This time of year, when I’m walking through wetlands, there’s a good chance I’ll have hundreds of beggarticks seeds stuck to my clothing when I emerge. Woodlands have their own set of these annual plants, so the same risk is present if I duck into riparian forests. Variously known as beggarticks, bur-marigold, Spanish needles, and a series of epithets, these plants in the genus Bidens have a really effective seed architecture that helps them stick to any animal that brushes past.
As I’m picking the seeds off my jeans, sweatshirt, and socks, I try to remember that earlier in the season, at least some beggarticks species have really pretty flowers, and all of them provide pollen, nectar, and seeds as food for animals. During the summer, I appreciate seeing these plants in wetlands, especially, and even spend a fair amount of time photographing them. Below are a few examples of Bidens flowers I’ve photographed over the last few years.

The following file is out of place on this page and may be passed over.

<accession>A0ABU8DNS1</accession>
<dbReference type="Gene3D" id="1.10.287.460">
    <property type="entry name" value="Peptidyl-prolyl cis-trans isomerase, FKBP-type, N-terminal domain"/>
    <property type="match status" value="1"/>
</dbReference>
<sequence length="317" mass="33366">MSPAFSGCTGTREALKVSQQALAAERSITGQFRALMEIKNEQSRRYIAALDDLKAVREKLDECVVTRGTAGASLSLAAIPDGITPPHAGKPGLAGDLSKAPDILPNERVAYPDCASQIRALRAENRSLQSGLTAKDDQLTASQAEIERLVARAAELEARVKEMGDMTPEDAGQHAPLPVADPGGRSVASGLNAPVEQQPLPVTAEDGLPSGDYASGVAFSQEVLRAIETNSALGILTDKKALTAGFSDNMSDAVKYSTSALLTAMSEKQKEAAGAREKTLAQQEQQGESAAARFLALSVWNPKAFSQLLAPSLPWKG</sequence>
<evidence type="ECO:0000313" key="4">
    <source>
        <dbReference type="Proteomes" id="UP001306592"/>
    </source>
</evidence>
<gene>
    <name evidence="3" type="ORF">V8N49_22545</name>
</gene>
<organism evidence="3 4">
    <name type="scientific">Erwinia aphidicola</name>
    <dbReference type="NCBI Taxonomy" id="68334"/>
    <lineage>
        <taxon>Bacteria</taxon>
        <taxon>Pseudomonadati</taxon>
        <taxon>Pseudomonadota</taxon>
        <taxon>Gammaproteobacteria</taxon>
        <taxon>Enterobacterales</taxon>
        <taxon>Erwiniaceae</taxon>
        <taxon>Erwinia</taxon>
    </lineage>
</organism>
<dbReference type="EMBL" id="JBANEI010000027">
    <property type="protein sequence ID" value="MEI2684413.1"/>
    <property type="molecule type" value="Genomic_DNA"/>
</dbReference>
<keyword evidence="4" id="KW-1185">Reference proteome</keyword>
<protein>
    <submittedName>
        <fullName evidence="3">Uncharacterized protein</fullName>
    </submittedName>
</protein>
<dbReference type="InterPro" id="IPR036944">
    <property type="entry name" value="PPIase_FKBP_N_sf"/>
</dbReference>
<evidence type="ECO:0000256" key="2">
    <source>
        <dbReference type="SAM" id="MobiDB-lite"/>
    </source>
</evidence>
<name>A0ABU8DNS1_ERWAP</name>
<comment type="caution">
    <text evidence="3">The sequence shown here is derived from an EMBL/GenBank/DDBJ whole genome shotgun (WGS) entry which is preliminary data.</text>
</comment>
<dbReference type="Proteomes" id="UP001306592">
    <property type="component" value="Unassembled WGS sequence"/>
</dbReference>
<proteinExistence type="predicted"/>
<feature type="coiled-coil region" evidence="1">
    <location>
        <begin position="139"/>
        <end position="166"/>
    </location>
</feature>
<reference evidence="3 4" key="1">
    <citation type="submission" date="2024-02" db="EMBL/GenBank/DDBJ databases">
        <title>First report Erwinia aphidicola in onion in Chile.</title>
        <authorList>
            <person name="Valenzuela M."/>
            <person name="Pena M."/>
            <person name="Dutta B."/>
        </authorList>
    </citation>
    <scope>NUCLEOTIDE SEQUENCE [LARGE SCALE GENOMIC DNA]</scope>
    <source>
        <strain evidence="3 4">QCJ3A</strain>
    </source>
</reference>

I have always thought that Bidens is an overlooked native. It would be spectacular in a rain garden. If it just wasn’t for their super effective seed dispersal system!
We have Bidens pilosa, and it’s a lovely autumn/winter flower here.
I found great colonies of Bidens aristosa in east Texas recently. So pretty!
Wonderful photographs and description of these important natives.
I love your posts. I’ll have to look up the word riparian – thank you for that! I’m teaching a new grade level and they had to learn about seed dispersal. I’ll share this post with them!
Happy Days to you and yours!